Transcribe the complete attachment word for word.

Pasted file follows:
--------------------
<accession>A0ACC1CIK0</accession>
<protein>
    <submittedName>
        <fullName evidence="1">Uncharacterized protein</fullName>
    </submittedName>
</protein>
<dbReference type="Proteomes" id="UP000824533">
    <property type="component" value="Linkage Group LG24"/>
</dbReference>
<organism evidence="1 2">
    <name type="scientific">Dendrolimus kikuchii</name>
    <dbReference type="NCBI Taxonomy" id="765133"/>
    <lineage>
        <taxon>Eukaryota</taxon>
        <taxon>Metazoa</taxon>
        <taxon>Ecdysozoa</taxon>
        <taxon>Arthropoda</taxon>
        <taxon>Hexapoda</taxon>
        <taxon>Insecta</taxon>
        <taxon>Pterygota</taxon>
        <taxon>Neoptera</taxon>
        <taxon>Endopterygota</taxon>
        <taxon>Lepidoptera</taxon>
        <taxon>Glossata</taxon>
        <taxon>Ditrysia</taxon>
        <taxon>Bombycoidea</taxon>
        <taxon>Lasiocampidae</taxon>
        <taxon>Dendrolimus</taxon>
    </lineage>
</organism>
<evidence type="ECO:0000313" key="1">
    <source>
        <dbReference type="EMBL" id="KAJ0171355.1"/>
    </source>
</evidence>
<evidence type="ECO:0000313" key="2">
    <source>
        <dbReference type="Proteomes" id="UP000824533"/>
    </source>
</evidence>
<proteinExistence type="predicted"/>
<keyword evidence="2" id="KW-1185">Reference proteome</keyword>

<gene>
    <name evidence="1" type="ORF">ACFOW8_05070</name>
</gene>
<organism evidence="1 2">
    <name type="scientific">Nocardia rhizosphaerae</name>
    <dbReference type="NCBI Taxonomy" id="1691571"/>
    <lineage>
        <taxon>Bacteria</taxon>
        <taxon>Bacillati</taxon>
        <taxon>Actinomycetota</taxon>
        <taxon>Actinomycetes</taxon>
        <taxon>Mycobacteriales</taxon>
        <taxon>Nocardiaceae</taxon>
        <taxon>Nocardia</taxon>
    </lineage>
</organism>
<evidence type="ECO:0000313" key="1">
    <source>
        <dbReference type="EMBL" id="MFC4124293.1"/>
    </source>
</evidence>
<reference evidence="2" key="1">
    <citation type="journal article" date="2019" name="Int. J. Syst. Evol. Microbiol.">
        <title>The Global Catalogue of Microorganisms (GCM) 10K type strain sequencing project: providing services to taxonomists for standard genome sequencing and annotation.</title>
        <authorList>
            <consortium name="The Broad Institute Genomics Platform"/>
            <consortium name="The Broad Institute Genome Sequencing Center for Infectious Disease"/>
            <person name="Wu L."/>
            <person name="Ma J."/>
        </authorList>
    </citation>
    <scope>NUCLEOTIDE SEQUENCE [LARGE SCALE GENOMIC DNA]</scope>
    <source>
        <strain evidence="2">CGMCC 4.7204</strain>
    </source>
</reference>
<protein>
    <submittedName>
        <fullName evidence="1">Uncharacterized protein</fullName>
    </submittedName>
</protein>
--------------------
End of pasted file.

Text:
<accession>A0ACC1CIK0</accession>
<protein>
    <submittedName>
        <fullName evidence="1">Uncharacterized protein</fullName>
    </submittedName>
</protein>
<dbReference type="Proteomes" id="UP000824533">
    <property type="component" value="Linkage Group LG24"/>
</dbReference>
<organism evidence="1 2">
    <name type="scientific">Dendrolimus kikuchii</name>
    <dbReference type="NCBI Taxonomy" id="765133"/>
    <lineage>
        <taxon>Eukaryota</taxon>
        <taxon>Metazoa</taxon>
        <taxon>Ecdysozoa</taxon>
        <taxon>Arthropoda</taxon>
        <taxon>Hexapoda</taxon>
        <taxon>Insecta</taxon>
        <taxon>Pterygota</taxon>
        <taxon>Neoptera</taxon>
        <taxon>Endopterygota</taxon>
        <taxon>Lepidoptera</taxon>
        <taxon>Glossata</taxon>
        <taxon>Ditrysia</taxon>
        <taxon>Bombycoidea</taxon>
        <taxon>Lasiocampidae</taxon>
        <taxon>Dendrolimus</taxon>
    </lineage>
</organism>
<evidence type="ECO:0000313" key="1">
    <source>
        <dbReference type="EMBL" id="KAJ0171355.1"/>
    </source>
</evidence>
<evidence type="ECO:0000313" key="2">
    <source>
        <dbReference type="Proteomes" id="UP000824533"/>
    </source>
</evidence>
<proteinExistence type="predicted"/>
<keyword evidence="2" id="KW-1185">Reference proteome</keyword>

<gene>
    <name evidence="1" type="ORF">ACFOW8_05070</name>
</gene>
<organism evidence="1 2">
    <name type="scientific">Nocardia rhizosphaerae</name>
    <dbReference type="NCBI Taxonomy" id="1691571"/>
    <lineage>
        <taxon>Bacteria</taxon>
        <taxon>Bacillati</taxon>
        <taxon>Actinomycetota</taxon>
        <taxon>Actinomycetes</taxon>
        <taxon>Mycobacteriales</taxon>
        <taxon>Nocardiaceae</taxon>
        <taxon>Nocardia</taxon>
    </lineage>
</organism>
<evidence type="ECO:0000313" key="1">
    <source>
        <dbReference type="EMBL" id="MFC4124293.1"/>
    </source>
</evidence>
<reference evidence="2" key="1">
    <citation type="journal article" date="2019" name="Int. J. Syst. Evol. Microbiol.">
        <title>The Global Catalogue of Microorganisms (GCM) 10K type strain sequencing project: providing services to taxonomists for standard genome sequencing and annotation.</title>
        <authorList>
            <consortium name="The Broad Institute Genomics Platform"/>
            <consortium name="The Broad Institute Genome Sequencing Center for Infectious Disease"/>
            <person name="Wu L."/>
            <person name="Ma J."/>
        </authorList>
    </citation>
    <scope>NUCLEOTIDE SEQUENCE [LARGE SCALE GENOMIC DNA]</scope>
    <source>
        <strain evidence="2">CGMCC 4.7204</strain>
    </source>
</reference>
<protein>
    <submittedName>
        <fullName evidence="1">Uncharacterized protein</fullName>
    </submittedName>
</protein>